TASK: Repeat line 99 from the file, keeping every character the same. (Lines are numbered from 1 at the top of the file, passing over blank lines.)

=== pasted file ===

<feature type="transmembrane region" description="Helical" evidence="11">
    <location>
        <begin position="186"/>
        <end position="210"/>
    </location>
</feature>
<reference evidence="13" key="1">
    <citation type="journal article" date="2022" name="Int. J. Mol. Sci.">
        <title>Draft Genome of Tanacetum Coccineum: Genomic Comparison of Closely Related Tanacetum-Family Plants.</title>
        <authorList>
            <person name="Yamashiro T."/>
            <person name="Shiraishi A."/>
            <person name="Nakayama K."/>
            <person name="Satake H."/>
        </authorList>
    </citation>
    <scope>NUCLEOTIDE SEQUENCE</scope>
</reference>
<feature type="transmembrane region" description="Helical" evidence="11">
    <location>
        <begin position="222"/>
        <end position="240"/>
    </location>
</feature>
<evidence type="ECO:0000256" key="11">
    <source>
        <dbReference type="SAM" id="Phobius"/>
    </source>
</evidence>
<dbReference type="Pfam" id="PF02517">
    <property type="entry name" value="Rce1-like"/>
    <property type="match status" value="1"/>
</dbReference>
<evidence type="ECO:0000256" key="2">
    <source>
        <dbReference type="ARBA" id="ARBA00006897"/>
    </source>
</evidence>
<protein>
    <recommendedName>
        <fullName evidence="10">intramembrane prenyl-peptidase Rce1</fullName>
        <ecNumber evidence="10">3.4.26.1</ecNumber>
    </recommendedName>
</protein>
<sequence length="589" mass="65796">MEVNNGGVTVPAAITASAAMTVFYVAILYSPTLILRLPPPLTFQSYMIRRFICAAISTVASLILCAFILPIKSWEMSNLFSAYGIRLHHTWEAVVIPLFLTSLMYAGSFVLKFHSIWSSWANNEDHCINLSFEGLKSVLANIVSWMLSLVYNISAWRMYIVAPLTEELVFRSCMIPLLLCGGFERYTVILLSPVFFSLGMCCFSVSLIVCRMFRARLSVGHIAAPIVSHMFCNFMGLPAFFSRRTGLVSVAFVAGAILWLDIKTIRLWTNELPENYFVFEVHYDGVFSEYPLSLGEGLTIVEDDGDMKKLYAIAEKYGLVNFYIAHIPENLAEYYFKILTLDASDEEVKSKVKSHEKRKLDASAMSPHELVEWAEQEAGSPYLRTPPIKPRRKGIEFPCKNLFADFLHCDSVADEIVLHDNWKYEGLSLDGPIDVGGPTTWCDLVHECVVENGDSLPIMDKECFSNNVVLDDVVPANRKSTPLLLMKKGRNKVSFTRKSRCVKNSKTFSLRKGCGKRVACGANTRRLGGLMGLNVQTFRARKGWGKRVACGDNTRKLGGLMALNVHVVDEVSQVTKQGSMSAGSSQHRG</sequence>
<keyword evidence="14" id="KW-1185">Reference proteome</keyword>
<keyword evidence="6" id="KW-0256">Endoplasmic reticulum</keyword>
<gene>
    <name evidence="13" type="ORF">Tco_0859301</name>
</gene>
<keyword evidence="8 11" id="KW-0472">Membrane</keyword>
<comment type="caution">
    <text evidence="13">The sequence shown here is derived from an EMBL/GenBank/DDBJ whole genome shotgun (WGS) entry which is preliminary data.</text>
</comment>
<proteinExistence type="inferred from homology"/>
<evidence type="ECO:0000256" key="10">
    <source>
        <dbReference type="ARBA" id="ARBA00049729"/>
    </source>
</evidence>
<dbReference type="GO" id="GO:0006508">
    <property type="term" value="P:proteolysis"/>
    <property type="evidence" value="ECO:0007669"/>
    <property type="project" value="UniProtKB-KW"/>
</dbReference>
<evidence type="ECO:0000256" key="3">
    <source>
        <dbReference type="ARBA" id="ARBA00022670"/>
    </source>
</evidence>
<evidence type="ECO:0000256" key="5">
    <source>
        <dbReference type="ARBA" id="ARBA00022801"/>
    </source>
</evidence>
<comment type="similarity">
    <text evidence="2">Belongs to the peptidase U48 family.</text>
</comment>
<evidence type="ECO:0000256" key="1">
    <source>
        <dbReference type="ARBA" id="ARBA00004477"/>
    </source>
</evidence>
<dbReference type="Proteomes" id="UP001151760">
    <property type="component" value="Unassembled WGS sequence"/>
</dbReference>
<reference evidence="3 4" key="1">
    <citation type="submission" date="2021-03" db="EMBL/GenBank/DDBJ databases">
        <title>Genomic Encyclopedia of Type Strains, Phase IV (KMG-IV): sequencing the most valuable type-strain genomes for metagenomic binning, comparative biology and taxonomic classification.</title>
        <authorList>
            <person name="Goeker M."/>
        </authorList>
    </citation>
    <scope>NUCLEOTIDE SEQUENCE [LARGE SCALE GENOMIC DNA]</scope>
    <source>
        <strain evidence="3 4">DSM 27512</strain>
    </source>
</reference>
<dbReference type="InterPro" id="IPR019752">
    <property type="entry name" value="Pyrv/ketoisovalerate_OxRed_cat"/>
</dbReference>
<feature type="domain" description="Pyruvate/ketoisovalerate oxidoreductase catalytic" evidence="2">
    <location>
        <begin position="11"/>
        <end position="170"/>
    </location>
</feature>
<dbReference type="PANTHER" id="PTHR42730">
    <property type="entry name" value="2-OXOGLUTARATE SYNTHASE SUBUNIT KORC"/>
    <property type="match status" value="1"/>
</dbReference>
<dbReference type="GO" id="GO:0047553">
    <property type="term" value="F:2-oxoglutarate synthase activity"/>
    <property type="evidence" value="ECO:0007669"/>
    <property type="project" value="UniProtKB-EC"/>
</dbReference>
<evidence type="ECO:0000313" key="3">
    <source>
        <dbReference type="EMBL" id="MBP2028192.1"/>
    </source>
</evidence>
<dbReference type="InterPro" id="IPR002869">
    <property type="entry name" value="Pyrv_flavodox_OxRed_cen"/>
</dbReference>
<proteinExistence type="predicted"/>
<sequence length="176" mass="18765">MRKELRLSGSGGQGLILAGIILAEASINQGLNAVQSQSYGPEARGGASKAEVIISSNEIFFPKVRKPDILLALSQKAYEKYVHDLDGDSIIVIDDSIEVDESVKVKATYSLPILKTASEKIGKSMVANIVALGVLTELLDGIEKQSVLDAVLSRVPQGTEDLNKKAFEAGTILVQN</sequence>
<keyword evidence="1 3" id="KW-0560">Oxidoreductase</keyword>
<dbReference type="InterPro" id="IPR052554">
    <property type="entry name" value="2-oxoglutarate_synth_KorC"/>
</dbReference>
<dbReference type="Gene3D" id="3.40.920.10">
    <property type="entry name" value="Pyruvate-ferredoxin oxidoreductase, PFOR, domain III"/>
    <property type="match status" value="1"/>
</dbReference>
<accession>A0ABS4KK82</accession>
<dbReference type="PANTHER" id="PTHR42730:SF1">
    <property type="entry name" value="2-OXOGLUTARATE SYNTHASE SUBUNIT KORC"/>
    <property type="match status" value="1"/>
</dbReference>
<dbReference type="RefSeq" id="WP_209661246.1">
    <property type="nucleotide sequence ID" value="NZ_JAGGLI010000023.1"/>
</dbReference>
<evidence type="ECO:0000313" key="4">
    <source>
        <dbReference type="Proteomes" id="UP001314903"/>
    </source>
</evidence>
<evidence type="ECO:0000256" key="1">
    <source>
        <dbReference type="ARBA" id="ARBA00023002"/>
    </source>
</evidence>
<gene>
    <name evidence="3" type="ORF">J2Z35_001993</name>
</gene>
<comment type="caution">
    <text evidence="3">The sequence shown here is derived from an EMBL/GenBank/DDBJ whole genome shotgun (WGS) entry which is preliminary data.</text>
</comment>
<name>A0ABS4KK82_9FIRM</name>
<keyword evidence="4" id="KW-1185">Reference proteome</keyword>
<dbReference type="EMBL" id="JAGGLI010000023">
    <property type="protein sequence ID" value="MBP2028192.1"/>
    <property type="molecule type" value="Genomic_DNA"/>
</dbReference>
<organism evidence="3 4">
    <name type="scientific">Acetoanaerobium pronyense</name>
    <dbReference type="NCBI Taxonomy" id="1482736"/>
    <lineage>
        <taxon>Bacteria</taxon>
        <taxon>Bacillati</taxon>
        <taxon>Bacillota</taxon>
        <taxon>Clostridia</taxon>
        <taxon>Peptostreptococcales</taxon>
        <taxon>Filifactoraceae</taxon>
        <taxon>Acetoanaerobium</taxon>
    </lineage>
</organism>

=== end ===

<dbReference type="InterPro" id="IPR019752">